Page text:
A very impressive and innovative drone shot travels through several miles of the dark town from Fay’s switchboard room to the High School game in one continuous shot. It enters the gymnasium and onto the court of the basketball game and pans a 360 degree angle in the middle of the game, then travels out through the parking lot, weaving in between the meadows of the town for several more miles until it finds Everett standing outside of his studio smoking a cigarette. This drone shot flows at a low angle travelling through the town as if it’s an unstoppable, invisible force that’s flying in another dimension where humans can’t see, suggesting extra-terrestrial forces are perhaps, spying on the characters. But, without giving any spoilers, the film comes full circle with a payoff of an ending. Depending on how close you’re paying attention to this film – as opposed to merely watching it – you can make sense of the foundation built upon Fay’s sound recorder and the emphasis placed upon it within the first act of the story.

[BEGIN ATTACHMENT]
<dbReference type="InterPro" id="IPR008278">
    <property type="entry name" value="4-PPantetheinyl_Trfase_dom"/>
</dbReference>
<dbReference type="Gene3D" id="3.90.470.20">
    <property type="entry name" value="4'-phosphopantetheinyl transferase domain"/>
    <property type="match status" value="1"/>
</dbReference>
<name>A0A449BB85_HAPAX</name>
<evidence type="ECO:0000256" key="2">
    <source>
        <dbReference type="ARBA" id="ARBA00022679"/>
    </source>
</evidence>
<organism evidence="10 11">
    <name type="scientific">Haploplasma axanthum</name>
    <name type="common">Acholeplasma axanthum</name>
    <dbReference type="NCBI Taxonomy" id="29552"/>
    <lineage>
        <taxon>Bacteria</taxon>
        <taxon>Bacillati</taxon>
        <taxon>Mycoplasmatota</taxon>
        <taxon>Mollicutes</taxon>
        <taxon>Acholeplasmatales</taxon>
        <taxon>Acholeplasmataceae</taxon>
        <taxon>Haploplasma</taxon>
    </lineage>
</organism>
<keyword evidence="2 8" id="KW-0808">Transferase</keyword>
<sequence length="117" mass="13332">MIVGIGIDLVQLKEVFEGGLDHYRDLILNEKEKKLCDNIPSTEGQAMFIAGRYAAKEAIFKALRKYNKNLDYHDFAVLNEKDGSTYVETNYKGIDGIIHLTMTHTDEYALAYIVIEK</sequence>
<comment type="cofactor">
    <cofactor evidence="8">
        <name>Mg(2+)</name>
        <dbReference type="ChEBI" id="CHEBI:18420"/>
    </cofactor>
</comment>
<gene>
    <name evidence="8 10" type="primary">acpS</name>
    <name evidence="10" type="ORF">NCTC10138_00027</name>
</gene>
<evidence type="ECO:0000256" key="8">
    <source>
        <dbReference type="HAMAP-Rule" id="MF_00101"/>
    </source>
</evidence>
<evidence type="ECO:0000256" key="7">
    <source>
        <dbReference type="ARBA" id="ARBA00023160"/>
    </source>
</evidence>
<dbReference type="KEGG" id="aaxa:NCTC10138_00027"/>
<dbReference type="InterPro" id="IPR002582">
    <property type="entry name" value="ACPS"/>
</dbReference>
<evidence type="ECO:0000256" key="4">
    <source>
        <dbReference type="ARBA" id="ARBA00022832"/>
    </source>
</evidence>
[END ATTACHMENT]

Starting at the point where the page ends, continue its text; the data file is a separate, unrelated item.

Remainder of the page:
Even though this film runs at the perfect length of 91 minutes – it still feels bloated due to the heavy scenes consisting of unnecessary dialogue. Had the film been cut down even shorter to somewhere between 75-80 minutes, it would have flowed smoother while maintaining the same payoffs. Director Andrew Patterson employs several breathtaking cinematic ideas reminiscent of Brian De Palma’s work in Blow Out (1981) or Snake Eyes (1997). The Vast of Night offers a perspective on the mysteries of the skies and the scientifically unidentified airwaves that have perplexed mankind for several decades. But by placing this story in the 1950s, where unidentifiable objects in the air were first being sighted and seen, it offers a first hand perspective of what it felt like for citizens of that period, should such strange phenomenon’s occur before their eyes and ears. Considering this film was produced at an extremely low budget, it’s a fantastic directorial debut for what it’s worth. And if you pay very close attention to this film, the ending shouldn’t feel ambiguous by any means.
The Vast of Night is available for streaming on Amazon Prime.